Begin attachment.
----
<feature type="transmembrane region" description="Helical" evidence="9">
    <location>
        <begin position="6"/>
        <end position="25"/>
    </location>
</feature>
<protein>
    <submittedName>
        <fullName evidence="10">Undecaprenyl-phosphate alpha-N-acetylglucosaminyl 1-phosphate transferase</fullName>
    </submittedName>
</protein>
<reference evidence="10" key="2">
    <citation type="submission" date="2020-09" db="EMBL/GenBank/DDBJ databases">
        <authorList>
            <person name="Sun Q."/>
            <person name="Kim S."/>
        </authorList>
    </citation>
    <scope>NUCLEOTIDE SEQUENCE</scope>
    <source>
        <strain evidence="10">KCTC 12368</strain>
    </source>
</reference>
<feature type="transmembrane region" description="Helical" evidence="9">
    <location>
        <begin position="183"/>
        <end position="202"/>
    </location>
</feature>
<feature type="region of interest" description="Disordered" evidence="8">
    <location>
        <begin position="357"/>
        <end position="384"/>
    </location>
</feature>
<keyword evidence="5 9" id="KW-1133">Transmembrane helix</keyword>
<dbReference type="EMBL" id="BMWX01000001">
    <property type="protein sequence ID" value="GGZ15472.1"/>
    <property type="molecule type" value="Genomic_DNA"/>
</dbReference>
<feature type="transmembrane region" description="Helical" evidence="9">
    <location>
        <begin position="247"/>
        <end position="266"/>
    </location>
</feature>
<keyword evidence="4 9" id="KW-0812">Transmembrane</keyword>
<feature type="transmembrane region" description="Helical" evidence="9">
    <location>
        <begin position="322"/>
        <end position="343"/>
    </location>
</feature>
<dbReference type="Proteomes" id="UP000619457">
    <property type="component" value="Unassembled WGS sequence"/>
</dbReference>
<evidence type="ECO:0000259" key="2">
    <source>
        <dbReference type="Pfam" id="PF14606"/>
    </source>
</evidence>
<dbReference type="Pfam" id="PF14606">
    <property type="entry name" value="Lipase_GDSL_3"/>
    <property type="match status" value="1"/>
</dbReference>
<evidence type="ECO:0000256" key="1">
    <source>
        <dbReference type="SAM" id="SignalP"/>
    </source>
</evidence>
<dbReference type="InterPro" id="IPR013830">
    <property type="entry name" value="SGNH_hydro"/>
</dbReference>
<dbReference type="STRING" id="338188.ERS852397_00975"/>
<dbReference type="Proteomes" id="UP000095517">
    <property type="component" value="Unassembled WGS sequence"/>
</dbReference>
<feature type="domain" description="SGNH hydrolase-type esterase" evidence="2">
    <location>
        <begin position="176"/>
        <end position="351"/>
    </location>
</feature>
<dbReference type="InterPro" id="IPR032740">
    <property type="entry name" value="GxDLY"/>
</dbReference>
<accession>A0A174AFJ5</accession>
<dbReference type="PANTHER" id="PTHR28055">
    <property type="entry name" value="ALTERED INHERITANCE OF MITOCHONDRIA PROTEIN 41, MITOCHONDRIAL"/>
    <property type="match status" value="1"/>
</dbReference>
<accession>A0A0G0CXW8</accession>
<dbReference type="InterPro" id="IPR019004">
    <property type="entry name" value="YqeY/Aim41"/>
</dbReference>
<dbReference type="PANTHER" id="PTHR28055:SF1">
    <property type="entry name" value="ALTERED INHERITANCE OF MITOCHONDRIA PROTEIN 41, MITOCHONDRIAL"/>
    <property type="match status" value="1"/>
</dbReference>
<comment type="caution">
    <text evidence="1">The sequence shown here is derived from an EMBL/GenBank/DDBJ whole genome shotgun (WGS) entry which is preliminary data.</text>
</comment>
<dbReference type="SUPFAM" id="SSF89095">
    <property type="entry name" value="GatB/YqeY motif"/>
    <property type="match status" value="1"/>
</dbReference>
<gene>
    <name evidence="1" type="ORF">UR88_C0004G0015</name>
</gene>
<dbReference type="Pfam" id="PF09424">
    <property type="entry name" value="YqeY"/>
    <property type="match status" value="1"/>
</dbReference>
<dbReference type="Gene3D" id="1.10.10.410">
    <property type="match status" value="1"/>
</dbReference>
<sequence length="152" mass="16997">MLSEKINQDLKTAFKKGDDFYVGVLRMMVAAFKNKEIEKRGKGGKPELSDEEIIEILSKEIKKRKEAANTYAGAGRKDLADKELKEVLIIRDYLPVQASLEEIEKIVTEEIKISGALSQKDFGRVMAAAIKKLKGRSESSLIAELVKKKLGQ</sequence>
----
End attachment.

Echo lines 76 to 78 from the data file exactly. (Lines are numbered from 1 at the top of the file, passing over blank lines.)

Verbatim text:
    <property type="component" value="Unassembled WGS sequence"/>
</dbReference>
<feature type="domain" description="SGNH hydrolase-type esterase" evidence="2">